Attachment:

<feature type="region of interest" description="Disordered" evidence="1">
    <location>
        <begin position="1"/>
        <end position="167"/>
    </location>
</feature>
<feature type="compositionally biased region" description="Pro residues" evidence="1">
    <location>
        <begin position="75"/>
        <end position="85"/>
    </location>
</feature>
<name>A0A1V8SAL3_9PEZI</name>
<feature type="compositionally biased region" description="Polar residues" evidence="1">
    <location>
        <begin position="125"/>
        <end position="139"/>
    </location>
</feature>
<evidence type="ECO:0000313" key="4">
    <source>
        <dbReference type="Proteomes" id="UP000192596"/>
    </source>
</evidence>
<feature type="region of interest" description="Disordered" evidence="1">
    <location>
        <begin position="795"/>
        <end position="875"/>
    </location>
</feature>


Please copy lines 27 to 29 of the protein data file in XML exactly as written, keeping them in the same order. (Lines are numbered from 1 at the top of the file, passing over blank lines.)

        <begin position="795"/>
        <end position="875"/>
    </location>